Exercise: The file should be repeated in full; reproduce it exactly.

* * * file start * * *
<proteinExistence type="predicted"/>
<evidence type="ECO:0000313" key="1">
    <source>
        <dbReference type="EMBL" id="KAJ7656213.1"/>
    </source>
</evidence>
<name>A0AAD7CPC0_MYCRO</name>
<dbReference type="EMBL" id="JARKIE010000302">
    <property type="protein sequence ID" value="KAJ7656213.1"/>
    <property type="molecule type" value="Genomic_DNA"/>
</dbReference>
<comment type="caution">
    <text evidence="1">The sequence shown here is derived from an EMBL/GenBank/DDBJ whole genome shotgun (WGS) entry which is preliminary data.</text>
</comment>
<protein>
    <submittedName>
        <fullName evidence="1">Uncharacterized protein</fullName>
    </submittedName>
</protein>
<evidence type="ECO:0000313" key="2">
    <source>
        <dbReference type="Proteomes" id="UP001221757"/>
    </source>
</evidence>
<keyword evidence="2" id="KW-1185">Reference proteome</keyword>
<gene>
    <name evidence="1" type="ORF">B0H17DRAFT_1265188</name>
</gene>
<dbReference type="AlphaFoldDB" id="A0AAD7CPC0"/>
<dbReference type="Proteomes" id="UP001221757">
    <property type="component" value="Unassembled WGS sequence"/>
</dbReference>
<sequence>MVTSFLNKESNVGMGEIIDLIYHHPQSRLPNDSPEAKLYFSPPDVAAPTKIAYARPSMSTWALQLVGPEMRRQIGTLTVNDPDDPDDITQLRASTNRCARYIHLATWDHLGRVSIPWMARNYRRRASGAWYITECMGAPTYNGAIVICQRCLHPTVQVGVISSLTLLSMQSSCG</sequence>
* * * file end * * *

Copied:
<proteinExistence type="predicted"/>
<evidence type="ECO:0000313" key="1">
    <source>
        <dbReference type="EMBL" id="KAJ7656213.1"/>
    </source>
</evidence>
<name>A0AAD7CPC0_MYCRO</name>
<dbReference type="EMBL" id="JARKIE010000302">
    <property type="protein sequence ID" value="KAJ7656213.1"/>
    <property type="molecule type" value="Genomic_DNA"/>
</dbReference>
<comment type="caution">
    <text evidence="1">The sequence shown here is derived from an EMBL/GenBank/DDBJ whole genome shotgun (WGS) entry which is preliminary data.</text>
</comment>
<protein>
    <submittedName>
        <fullName evidence="1">Uncharacterized protein</fullName>
    </submittedName>
</protein>
<evidence type="ECO:0000313" key="2">
    <source>
        <dbReference type="Proteomes" id="UP001221757"/>
    </source>
</evidence>
<keyword evidence="2" id="KW-1185">Reference proteome</keyword>
<gene>
    <name evidence="1" type="ORF">B0H17DRAFT_1265188</name>
</gene>
<dbReference type="AlphaFoldDB" id="A0AAD7CPC0"/>
<dbReference type="Proteomes" id="UP001221757">
    <property type="component" value="Unassembled WGS sequence"/>
</dbReference>
<sequence>MVTSFLNKESNVGMGEIIDLIYHHPQSRLPNDSPEAKLYFSPPDVAAPTKIAYARPSMSTWALQLVGPEMRRQIGTLTVNDPDDPDDITQLRASTNRCARYIHLATWDHLGRVSIPWMARNYRRRASGAWYITECMGAPTYNGAIVICQRCLHPTVQVGVISSLTLLSMQSSCG</sequence>